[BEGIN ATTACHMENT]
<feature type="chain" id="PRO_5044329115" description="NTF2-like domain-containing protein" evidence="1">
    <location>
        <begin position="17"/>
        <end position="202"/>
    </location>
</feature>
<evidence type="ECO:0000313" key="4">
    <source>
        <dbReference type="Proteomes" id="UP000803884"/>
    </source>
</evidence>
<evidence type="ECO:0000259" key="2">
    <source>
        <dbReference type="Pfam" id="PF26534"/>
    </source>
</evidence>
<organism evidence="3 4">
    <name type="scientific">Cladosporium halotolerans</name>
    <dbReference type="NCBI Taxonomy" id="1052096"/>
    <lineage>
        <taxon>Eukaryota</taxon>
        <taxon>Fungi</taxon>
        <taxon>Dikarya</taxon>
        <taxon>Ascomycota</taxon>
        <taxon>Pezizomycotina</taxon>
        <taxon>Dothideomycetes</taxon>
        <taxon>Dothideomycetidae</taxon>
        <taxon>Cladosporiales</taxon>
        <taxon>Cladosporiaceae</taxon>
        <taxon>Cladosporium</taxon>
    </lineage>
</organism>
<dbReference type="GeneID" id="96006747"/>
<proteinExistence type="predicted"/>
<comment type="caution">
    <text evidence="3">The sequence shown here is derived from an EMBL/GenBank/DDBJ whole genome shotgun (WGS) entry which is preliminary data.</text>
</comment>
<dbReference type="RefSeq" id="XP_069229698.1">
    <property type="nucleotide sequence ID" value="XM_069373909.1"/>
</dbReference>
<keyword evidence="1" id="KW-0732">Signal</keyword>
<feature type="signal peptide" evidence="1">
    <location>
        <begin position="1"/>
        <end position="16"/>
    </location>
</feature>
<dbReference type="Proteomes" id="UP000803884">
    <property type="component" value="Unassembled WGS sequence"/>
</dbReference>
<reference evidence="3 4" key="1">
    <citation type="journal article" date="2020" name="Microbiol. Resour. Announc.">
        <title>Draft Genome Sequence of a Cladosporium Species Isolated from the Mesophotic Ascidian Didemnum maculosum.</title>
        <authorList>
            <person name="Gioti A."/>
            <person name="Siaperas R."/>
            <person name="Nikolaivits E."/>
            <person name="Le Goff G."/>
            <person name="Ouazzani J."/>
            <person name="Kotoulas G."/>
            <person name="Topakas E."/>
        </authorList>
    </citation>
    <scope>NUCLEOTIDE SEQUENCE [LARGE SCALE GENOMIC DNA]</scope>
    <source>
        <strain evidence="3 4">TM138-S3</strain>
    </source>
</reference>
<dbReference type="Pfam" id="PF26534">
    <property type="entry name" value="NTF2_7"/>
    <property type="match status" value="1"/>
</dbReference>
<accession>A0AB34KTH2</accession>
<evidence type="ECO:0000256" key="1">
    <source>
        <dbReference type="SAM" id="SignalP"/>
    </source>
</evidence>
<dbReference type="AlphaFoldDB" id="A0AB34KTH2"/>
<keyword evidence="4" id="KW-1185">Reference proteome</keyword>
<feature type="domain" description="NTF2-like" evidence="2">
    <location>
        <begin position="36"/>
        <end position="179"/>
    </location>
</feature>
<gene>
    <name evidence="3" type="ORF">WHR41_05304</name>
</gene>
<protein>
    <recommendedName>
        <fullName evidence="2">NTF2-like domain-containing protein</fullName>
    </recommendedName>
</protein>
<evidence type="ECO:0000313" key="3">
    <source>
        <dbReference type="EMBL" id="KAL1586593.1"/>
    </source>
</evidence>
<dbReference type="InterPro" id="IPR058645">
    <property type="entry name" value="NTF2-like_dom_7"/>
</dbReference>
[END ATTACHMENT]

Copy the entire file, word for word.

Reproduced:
<feature type="chain" id="PRO_5044329115" description="NTF2-like domain-containing protein" evidence="1">
    <location>
        <begin position="17"/>
        <end position="202"/>
    </location>
</feature>
<evidence type="ECO:0000313" key="4">
    <source>
        <dbReference type="Proteomes" id="UP000803884"/>
    </source>
</evidence>
<evidence type="ECO:0000259" key="2">
    <source>
        <dbReference type="Pfam" id="PF26534"/>
    </source>
</evidence>
<organism evidence="3 4">
    <name type="scientific">Cladosporium halotolerans</name>
    <dbReference type="NCBI Taxonomy" id="1052096"/>
    <lineage>
        <taxon>Eukaryota</taxon>
        <taxon>Fungi</taxon>
        <taxon>Dikarya</taxon>
        <taxon>Ascomycota</taxon>
        <taxon>Pezizomycotina</taxon>
        <taxon>Dothideomycetes</taxon>
        <taxon>Dothideomycetidae</taxon>
        <taxon>Cladosporiales</taxon>
        <taxon>Cladosporiaceae</taxon>
        <taxon>Cladosporium</taxon>
    </lineage>
</organism>
<dbReference type="GeneID" id="96006747"/>
<proteinExistence type="predicted"/>
<comment type="caution">
    <text evidence="3">The sequence shown here is derived from an EMBL/GenBank/DDBJ whole genome shotgun (WGS) entry which is preliminary data.</text>
</comment>
<dbReference type="RefSeq" id="XP_069229698.1">
    <property type="nucleotide sequence ID" value="XM_069373909.1"/>
</dbReference>
<keyword evidence="1" id="KW-0732">Signal</keyword>
<feature type="signal peptide" evidence="1">
    <location>
        <begin position="1"/>
        <end position="16"/>
    </location>
</feature>
<dbReference type="Proteomes" id="UP000803884">
    <property type="component" value="Unassembled WGS sequence"/>
</dbReference>
<reference evidence="3 4" key="1">
    <citation type="journal article" date="2020" name="Microbiol. Resour. Announc.">
        <title>Draft Genome Sequence of a Cladosporium Species Isolated from the Mesophotic Ascidian Didemnum maculosum.</title>
        <authorList>
            <person name="Gioti A."/>
            <person name="Siaperas R."/>
            <person name="Nikolaivits E."/>
            <person name="Le Goff G."/>
            <person name="Ouazzani J."/>
            <person name="Kotoulas G."/>
            <person name="Topakas E."/>
        </authorList>
    </citation>
    <scope>NUCLEOTIDE SEQUENCE [LARGE SCALE GENOMIC DNA]</scope>
    <source>
        <strain evidence="3 4">TM138-S3</strain>
    </source>
</reference>
<dbReference type="Pfam" id="PF26534">
    <property type="entry name" value="NTF2_7"/>
    <property type="match status" value="1"/>
</dbReference>
<accession>A0AB34KTH2</accession>
<evidence type="ECO:0000256" key="1">
    <source>
        <dbReference type="SAM" id="SignalP"/>
    </source>
</evidence>
<dbReference type="AlphaFoldDB" id="A0AB34KTH2"/>
<keyword evidence="4" id="KW-1185">Reference proteome</keyword>
<feature type="domain" description="NTF2-like" evidence="2">
    <location>
        <begin position="36"/>
        <end position="179"/>
    </location>
</feature>
<gene>
    <name evidence="3" type="ORF">WHR41_05304</name>
</gene>
<protein>
    <recommendedName>
        <fullName evidence="2">NTF2-like domain-containing protein</fullName>
    </recommendedName>
</protein>
<evidence type="ECO:0000313" key="3">
    <source>
        <dbReference type="EMBL" id="KAL1586593.1"/>
    </source>
</evidence>
<dbReference type="InterPro" id="IPR058645">
    <property type="entry name" value="NTF2-like_dom_7"/>
</dbReference>